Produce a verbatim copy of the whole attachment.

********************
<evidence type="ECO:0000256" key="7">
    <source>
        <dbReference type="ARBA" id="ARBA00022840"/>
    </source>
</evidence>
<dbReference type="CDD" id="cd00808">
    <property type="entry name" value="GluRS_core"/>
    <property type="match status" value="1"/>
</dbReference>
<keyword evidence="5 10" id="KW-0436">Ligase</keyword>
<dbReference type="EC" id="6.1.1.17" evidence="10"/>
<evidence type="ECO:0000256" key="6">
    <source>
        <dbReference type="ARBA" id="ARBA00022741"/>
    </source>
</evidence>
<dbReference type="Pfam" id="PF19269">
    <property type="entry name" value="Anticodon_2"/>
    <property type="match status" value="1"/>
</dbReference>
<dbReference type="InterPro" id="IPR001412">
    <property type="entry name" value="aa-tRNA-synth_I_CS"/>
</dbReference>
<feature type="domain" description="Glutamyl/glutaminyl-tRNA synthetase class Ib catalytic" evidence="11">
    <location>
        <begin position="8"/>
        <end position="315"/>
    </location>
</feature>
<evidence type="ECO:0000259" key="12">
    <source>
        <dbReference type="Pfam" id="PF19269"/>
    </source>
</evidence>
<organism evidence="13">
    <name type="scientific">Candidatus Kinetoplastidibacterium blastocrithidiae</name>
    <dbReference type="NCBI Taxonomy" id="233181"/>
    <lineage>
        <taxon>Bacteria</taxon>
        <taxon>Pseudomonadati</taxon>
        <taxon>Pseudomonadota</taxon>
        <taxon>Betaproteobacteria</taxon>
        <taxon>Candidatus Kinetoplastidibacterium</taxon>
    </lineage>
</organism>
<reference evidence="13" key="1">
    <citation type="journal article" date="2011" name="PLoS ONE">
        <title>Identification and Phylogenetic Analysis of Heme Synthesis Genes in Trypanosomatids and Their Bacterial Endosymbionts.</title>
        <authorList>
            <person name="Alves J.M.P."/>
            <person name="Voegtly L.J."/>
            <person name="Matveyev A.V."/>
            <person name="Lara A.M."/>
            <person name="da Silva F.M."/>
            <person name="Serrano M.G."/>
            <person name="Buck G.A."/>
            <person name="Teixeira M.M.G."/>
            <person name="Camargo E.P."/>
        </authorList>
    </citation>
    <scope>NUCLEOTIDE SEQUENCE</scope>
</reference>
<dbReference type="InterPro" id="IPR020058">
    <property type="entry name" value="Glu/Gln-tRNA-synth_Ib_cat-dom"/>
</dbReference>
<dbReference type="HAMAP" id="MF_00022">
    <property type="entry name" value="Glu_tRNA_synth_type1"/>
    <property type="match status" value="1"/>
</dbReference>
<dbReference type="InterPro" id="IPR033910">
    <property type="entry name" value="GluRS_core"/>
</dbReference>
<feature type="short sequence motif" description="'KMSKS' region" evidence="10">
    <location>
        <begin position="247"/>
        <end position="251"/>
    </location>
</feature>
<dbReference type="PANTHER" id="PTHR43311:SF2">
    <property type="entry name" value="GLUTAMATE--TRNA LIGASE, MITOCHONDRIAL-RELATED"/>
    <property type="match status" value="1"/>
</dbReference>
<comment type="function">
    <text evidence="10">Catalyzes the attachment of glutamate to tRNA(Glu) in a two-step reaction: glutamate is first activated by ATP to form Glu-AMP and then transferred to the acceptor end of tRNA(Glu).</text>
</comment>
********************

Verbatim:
<evidence type="ECO:0000256" key="7">
    <source>
        <dbReference type="ARBA" id="ARBA00022840"/>
    </source>
</evidence>
<dbReference type="CDD" id="cd00808">
    <property type="entry name" value="GluRS_core"/>
    <property type="match status" value="1"/>
</dbReference>
<keyword evidence="5 10" id="KW-0436">Ligase</keyword>
<dbReference type="EC" id="6.1.1.17" evidence="10"/>
<evidence type="ECO:0000256" key="6">
    <source>
        <dbReference type="ARBA" id="ARBA00022741"/>
    </source>
</evidence>
<dbReference type="Pfam" id="PF19269">
    <property type="entry name" value="Anticodon_2"/>
    <property type="match status" value="1"/>
</dbReference>
<dbReference type="InterPro" id="IPR001412">
    <property type="entry name" value="aa-tRNA-synth_I_CS"/>
</dbReference>
<feature type="domain" description="Glutamyl/glutaminyl-tRNA synthetase class Ib catalytic" evidence="11">
    <location>
        <begin position="8"/>
        <end position="315"/>
    </location>
</feature>
<evidence type="ECO:0000259" key="12">
    <source>
        <dbReference type="Pfam" id="PF19269"/>
    </source>
</evidence>
<organism evidence="13">
    <name type="scientific">Candidatus Kinetoplastidibacterium blastocrithidiae</name>
    <dbReference type="NCBI Taxonomy" id="233181"/>
    <lineage>
        <taxon>Bacteria</taxon>
        <taxon>Pseudomonadati</taxon>
        <taxon>Pseudomonadota</taxon>
        <taxon>Betaproteobacteria</taxon>
        <taxon>Candidatus Kinetoplastidibacterium</taxon>
    </lineage>
</organism>
<reference evidence="13" key="1">
    <citation type="journal article" date="2011" name="PLoS ONE">
        <title>Identification and Phylogenetic Analysis of Heme Synthesis Genes in Trypanosomatids and Their Bacterial Endosymbionts.</title>
        <authorList>
            <person name="Alves J.M.P."/>
            <person name="Voegtly L.J."/>
            <person name="Matveyev A.V."/>
            <person name="Lara A.M."/>
            <person name="da Silva F.M."/>
            <person name="Serrano M.G."/>
            <person name="Buck G.A."/>
            <person name="Teixeira M.M.G."/>
            <person name="Camargo E.P."/>
        </authorList>
    </citation>
    <scope>NUCLEOTIDE SEQUENCE</scope>
</reference>
<dbReference type="InterPro" id="IPR020058">
    <property type="entry name" value="Glu/Gln-tRNA-synth_Ib_cat-dom"/>
</dbReference>
<dbReference type="HAMAP" id="MF_00022">
    <property type="entry name" value="Glu_tRNA_synth_type1"/>
    <property type="match status" value="1"/>
</dbReference>
<dbReference type="InterPro" id="IPR033910">
    <property type="entry name" value="GluRS_core"/>
</dbReference>
<feature type="short sequence motif" description="'KMSKS' region" evidence="10">
    <location>
        <begin position="247"/>
        <end position="251"/>
    </location>
</feature>
<dbReference type="PANTHER" id="PTHR43311:SF2">
    <property type="entry name" value="GLUTAMATE--TRNA LIGASE, MITOCHONDRIAL-RELATED"/>
    <property type="match status" value="1"/>
</dbReference>
<comment type="function">
    <text evidence="10">Catalyzes the attachment of glutamate to tRNA(Glu) in a two-step reaction: glutamate is first activated by ATP to form Glu-AMP and then transferred to the acceptor end of tRNA(Glu).</text>
</comment>